Navigation for Sunday Morning


7.11 Keith Quinn on the Rugby World Cup

The All Blacks kick into the playoff stage of their Rugby World Cup campaign overnight Saturday with a highly-anticipated quarter-final clash against Ireland in Tokyo. Celebrated New Zealand commentator Keith Quinn offers his analysis of the match and the other quarter-finals being played in Japan this weekend.

All Blacks lock Sam Whitelock at the Rugby World Cup.

Photo: Photosport

7.20 Boris Johnson's Brexit deal hanging in the balance

Britain and the EU appeared on the verge of a last-minute Brexit deal during the week, with Prime Minister Boris Johnston comparing it to being on Everest's "Hillary Step", saying we "can see the peak". But despite hours of frantic talks between EU chiefs and the UK the deal never came through. Guardian Brexit correspondent and senior reporter Lisa O'Carroll joins the show with all the latest.

British Prime Minister Boris Johnson at a European Union Summit at European Union Headquarters in Brussels on October 17, 2019.

British Prime Minister Boris Johnson at a European Union Summit at European Union Headquarters in Brussels on October 17, 2019. Photo: AFP


7:31 The House

In our Parliamentary programme, The House, we hear some of the ideas that that Youth MPs are feeding back to their real counterparts about how to run the country, and MPs bravely demonstrate that training in grammar isn't a prerequisite.

7.45 Calling Home: James Whitta in Malmö, Sweden

New Zealander James Whitta is living the dream in his role as a product developer for the world's largest home furnishing retailer, IKEA, in its spiritual birthplace. The award-winning furniture designer is Calling Home this week from the hippest city in Sweden, Malmö.

James Whitta works for IKEA in Malmo.

James Whitta works for IKEA in Malmo. Photo: Supplied

8.08 Insight: Horse Racing: Flogging tracks to survive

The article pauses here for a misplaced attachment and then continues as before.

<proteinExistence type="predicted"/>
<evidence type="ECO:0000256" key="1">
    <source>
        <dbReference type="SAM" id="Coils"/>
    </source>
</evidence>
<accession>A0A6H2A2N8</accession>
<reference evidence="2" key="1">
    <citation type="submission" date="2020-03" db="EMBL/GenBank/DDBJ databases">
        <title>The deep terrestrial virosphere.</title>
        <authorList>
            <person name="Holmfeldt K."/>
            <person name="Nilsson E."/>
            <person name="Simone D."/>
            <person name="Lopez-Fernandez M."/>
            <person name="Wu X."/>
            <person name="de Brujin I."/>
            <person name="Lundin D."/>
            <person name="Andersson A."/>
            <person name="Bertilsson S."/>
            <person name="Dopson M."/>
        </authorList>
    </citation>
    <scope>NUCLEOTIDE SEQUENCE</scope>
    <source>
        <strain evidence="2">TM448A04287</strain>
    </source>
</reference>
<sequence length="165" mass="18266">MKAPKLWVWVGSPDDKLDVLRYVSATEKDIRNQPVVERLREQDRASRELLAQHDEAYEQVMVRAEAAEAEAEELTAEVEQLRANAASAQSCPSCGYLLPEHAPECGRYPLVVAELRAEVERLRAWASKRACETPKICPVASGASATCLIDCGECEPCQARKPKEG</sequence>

Forcing racing clubs to close their tracks and outsourcing the TAB could revitalise the horse racing industry, but as Max Towle discovers, some diehards won't accept change without a fight.

Alasdair Robertson looks on at the Awapuni stables.

Alasdair Robertson looks on at the Awapuni stables. Photo: RNZ / Max Towle

8:41 Dr. Robert Ballard: 'I will solve the Amelia Earhart mystery'

He's discovered the wrecks of the Titanic and the Bismarck, and retired United States Navy officer Dr. Robert Ballard is confident he will be the man who finds Amelia Earhart's missing plane, despite coming up short in his latest expedition. The famous deep-sea explorer's journey to solve one of the world's greatest mysteries will be documented in Expedition Amelia, which will premiere on Tuesday October 22 on National Geographic.

Portrait of National Geographic Explorer, and Ocean Exploration Trust President, Robert Ballard. (photo credit: National Geographic/Stewart Volland)

Photo: National Geographic

9:37 Yes, wisdom (and happiness) really does come with age

Yes, you do get wiser with age, as it turns out. Dilip Jeste is a professor of psychiatry and neuroscience at UC San Diego and director of the UCSD Center for Healthy Aging, and he's challenging people to take another look at their perceptions around ageing, which he says is most certainly not all doom and gloom.